Dark streaks down the steep inside northern rim of 19km Eratosthenian crater Diophantus (27.6°N 325.6°E) in southwest Mare Imbrium. LROC Narrow Angle Camera (NAC) frame M124797072L; 0.56 m/pixel, field of view about 678 meters, with Illumination from the south; downslope is from top to bottom. View the full-sized Featured Image HERE [NASA/GSFC/Arizona State University].
LROC News System
Today's Featured Image reveals the upper slopes of Diophantus crater, located on the western edge of Mare Imbrium. The upper dark area of this image corresponds to the flat mare surface, outside of the crater. The most striking feature here is the dark material that flowed down the crater wall. The reflectance of surface materials is controlled by various factors such as sunlight direction, grain sizes and surface textures, and composition. In this picture, the dark materials are most likely a different composition (relatively bright materials also flowed down-slope next to the dark flows).
These dark features originate from several layers exposed in the crater walls. The horizontal extent of these layers is rather discontinuous and they appear at various elevations; their thickness ranges from five to ten meters. What material composes these dark slides? We know from samples returned from the Apollo 17 mission that very dark pyroclastic materials (explosive volcanics) exist on the Moon. Perhaps these slides are a layers of pyroclastics that were buried by younger lava flows. When Diophantus was formed these layers were exposed! There is much to be learned about the distribution and chemistry of pyroclastics and in turn about the deep interior of the Moon. Imagine future astronauts rappelling down to sample these exposures!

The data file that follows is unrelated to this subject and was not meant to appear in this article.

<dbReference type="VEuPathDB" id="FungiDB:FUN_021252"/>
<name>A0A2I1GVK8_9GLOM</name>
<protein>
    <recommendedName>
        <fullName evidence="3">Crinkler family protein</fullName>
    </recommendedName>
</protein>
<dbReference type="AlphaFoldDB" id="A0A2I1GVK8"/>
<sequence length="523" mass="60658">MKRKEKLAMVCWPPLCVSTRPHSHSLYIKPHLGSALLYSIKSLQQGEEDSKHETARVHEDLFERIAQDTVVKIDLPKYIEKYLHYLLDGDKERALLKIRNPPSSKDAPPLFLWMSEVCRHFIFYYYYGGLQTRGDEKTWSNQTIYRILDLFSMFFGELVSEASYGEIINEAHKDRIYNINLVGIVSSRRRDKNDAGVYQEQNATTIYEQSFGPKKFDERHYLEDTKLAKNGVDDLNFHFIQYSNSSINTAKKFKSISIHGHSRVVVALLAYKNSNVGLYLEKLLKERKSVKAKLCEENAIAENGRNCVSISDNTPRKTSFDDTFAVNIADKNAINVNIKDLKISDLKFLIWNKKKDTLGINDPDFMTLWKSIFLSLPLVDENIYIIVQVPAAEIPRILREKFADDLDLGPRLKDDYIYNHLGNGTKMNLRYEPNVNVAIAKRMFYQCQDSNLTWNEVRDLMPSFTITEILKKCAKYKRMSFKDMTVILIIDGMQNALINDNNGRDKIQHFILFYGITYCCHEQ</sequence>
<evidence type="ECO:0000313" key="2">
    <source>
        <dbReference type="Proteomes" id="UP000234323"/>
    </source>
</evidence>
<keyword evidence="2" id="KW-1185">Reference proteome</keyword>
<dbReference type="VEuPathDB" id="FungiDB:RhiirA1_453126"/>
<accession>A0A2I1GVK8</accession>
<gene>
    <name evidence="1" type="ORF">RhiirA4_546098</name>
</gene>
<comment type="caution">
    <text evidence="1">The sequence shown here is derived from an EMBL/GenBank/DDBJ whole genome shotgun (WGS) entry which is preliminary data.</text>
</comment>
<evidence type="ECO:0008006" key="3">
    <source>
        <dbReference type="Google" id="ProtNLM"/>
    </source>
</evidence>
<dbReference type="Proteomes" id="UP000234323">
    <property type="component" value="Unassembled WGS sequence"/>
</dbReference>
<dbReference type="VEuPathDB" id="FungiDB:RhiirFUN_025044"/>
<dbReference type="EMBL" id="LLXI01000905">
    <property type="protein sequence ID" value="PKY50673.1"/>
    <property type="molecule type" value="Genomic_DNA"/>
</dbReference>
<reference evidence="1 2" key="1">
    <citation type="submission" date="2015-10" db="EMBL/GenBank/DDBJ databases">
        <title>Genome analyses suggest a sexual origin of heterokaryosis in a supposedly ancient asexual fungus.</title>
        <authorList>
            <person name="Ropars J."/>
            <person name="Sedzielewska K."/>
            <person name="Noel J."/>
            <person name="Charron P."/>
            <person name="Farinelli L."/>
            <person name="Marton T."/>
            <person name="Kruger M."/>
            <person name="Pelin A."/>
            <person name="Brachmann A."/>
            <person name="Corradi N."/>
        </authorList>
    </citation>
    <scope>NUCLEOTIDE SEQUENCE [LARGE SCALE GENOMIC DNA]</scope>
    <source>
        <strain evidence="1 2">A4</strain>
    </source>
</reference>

Digital Terrain Model (DTM) context map of a large area surrounding Diophantus with a rectangular strip, located at 326.34E, 27.63N. Product is from a LROC Wide Angle Camera (WAC) 100 meter-per-pixel monochrome global mosaic overlayed by WAC color DTM 500 meter-pixel survey by DLR of Germany. The rectangle corresponds to the footprint of the LROC NAC frame from which came the LROC Featured Image, February 23, 2011. View the full-sized context map HERE [NASA/GSFC/Arizona State University].
Explorer lunar landslides by viewing the full NAC frame!
The topographic color was produced as a by-product of stereo analysis of the WAC global dataset. Producing the global Digital Elevation Model (DEM) is a big job being led by LROC team members at the German Aerospace Center (DLR; English version) in Berlin.
Related Featured Images:
Color of the Moon
Volcanoes in Lacus Mortis
A Dark Cascade at Sulpicius Gallus
Foreshortened view of the LROC Featured Image (February 23, 2010) supported by the full left and right NAC frames M124797072 and the digital elevation model available to users of Google Earth (versions 5 and above) [NASA/GSFC/Arizona State University].
From the southern rim, a simulated view of the interior of Diophantus overlaid with the left and right frames of LROC NAC M124797072 and the "free air" elevation range from the dark streaked terrain just inside the crater's northern rim and the deep interior [NASA/GSFC/Arizona State University].
Diophantus, supporting Diophantus C on its southwestern rim, swept up in LROC Wide Angle Camera observation M117718865M before local sunset, from 38.8 km up during LRO orbit 2482, January 9, 2010 [NASA/GSFC/Arizona State University].